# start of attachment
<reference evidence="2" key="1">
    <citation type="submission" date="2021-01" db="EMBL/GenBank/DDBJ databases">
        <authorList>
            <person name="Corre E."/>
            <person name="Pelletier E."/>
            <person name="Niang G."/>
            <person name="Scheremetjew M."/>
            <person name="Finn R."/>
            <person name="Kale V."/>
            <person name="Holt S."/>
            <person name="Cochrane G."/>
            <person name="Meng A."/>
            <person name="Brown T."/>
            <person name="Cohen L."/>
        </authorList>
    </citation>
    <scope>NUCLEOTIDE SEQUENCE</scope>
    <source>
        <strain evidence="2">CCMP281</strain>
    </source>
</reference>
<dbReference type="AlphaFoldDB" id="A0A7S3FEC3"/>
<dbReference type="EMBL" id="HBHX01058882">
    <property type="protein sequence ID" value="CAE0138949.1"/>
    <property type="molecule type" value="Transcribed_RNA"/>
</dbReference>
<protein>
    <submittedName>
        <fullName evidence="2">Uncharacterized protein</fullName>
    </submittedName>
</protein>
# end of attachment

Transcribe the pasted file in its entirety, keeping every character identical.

<reference evidence="2" key="1">
    <citation type="submission" date="2021-01" db="EMBL/GenBank/DDBJ databases">
        <authorList>
            <person name="Corre E."/>
            <person name="Pelletier E."/>
            <person name="Niang G."/>
            <person name="Scheremetjew M."/>
            <person name="Finn R."/>
            <person name="Kale V."/>
            <person name="Holt S."/>
            <person name="Cochrane G."/>
            <person name="Meng A."/>
            <person name="Brown T."/>
            <person name="Cohen L."/>
        </authorList>
    </citation>
    <scope>NUCLEOTIDE SEQUENCE</scope>
    <source>
        <strain evidence="2">CCMP281</strain>
    </source>
</reference>
<dbReference type="AlphaFoldDB" id="A0A7S3FEC3"/>
<dbReference type="EMBL" id="HBHX01058882">
    <property type="protein sequence ID" value="CAE0138949.1"/>
    <property type="molecule type" value="Transcribed_RNA"/>
</dbReference>
<protein>
    <submittedName>
        <fullName evidence="2">Uncharacterized protein</fullName>
    </submittedName>
</protein>